Histology, immunofluorescence and bromodeoxyuridine labelling analysis
Skin and tumour biopsies were fixed (10% formalin, 4°C) and stained with Haematoxylin and Eosin, or frozen in OCT (Miles) and stored at –70°C. For immunofluorescence, frozen sections (5-7 μm) were incubated overnight with: rabbit anti-K13 (Prof. D. Roop, Houston), anti-K1, anti-loricrin, anti-filaggrin (diluted 1:500) (Cambridge Bioscience) or guinea pig anti-K14 antibodies (1:2000) (Research Diagnostics), and visualized by biotinylated goat anti-guinea pig/Streptavidin-Texas Red (diluted 1:100) (Vector Labs) or FITC-labelled anti-rabbit IgG (diluted 1:100; Jackson Labs). For BrdU labelling, mice were injected intraperitoneally with 125 mg/kg 5-bromo-4-deoxyuridine (Sigma) 2 hours prior to biopsy. Paraffin sections were subjected to antigen retrieval (10 minute boil/10 mM sodium citrate) and BrdU labelling performed by overnight incubation at 4°C with FITC-conjugated anti-BrdU 1:50 (Becton Dickinson), counterstained for K14 (above). For immunohistochemical analysis, sections were incubated with phospho-GSK3β(ser9) 9936 and phospho-AKT(273) 9271 (Cell Signaling Technology), p53 (PAB 240) (CRUK Antibodies), and p21WAF (sc397, Santa Cruz) overnight (1:100/biotin-anti-goat 1:50) (Santa Cruz), and visualized via HRP-conjugated strepavidin, incubated for 5 minutes at room temp.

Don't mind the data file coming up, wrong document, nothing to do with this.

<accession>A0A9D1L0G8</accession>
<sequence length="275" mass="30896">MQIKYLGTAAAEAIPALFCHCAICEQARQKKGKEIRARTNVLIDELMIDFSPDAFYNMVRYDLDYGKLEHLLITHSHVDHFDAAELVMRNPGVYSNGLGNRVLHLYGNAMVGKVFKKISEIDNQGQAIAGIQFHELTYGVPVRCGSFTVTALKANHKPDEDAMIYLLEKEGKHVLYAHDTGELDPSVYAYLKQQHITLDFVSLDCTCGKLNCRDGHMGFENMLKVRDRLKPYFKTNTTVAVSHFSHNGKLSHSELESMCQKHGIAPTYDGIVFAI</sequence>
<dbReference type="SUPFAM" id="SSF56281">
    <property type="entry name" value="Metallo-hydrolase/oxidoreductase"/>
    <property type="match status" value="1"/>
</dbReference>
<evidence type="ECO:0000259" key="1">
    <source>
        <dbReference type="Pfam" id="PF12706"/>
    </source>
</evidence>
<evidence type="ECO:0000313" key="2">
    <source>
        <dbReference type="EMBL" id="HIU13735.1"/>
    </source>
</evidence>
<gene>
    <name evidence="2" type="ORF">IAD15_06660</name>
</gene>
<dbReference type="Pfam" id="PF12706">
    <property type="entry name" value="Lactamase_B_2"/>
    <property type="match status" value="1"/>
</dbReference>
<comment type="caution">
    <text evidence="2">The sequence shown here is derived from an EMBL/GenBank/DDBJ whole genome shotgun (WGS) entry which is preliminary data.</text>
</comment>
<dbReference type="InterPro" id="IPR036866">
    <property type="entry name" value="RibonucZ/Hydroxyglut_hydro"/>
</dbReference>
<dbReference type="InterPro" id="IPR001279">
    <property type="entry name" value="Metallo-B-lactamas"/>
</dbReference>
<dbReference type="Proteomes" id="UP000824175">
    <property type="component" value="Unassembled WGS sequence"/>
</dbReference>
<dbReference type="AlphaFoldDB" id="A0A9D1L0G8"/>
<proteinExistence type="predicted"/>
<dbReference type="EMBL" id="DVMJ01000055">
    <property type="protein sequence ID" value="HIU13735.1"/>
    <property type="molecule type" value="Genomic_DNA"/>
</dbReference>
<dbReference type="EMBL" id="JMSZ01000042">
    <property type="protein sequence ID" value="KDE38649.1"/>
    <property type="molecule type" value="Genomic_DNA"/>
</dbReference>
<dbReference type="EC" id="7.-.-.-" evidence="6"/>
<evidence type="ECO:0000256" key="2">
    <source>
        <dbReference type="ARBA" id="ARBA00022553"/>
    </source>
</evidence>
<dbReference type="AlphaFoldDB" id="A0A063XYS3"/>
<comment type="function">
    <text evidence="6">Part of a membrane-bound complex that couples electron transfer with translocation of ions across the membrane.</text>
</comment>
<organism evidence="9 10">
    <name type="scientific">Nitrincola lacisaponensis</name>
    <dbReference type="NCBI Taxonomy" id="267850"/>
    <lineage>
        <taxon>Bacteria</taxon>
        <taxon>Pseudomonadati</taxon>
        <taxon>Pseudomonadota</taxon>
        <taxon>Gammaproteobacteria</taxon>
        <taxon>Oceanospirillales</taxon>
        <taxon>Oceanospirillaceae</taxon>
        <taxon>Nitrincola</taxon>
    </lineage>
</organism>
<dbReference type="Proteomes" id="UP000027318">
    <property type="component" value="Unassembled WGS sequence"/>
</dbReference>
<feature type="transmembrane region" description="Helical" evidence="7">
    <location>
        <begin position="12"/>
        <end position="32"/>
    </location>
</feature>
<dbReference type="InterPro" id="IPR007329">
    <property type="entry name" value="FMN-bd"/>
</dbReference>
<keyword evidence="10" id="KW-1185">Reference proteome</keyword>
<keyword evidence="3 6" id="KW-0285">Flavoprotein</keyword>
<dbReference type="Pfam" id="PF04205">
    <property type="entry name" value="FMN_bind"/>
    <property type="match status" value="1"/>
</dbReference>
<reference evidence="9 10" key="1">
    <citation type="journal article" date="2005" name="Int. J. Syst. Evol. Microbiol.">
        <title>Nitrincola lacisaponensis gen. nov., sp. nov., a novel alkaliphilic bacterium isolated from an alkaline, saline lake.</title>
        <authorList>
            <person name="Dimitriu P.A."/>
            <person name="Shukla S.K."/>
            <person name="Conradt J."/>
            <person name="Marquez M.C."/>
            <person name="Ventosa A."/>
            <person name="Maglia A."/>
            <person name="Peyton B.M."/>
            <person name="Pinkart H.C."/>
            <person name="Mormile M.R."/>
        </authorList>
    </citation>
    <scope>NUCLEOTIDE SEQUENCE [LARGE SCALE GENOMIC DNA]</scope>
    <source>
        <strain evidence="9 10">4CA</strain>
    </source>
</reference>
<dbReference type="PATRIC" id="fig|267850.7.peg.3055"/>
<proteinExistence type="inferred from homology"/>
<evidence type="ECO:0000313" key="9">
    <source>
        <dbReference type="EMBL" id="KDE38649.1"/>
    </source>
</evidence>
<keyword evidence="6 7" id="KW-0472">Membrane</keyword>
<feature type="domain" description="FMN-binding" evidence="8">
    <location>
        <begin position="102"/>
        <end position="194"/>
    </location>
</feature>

Proteins were extracted from biopsy tissue as described previously (Yao et al., 2006). Proteins were subjected to western analysis using antibodies to: total AKT 9272, phospho-AKT 9271, phospho-ERK 9101, total ERK p42/44 9102, cyclin D1 2922, cyclin E2 4132, GSK3β 9315 and phospho GSK3β(ser9) 9936 (Cell Signaling Technology); p53 (PAB 240) (CRUK Antibodies); p21WAF sc397 and β-actin sc1616 (Santa Cruz). Signals were detected with HRP-conjugated secondary antibodies (Dako) and ECL detection (Amersham Biosciences).
We thank Dennis Roop (University of Colorado, Health Science Center, CO) for the gift of K14.CreP transgenic mice and K13 antibodies. We also thank Rona M. MacKie for assistance with histological analysis and Graham Chadwick for help with figure preparation. This work was supported by grants to D.A.G. from Cancer Research UK (C1361/GA2395), the British Skin Foundation (p-610) and the John M. Scott Research Endowment Fund (Glasgow University).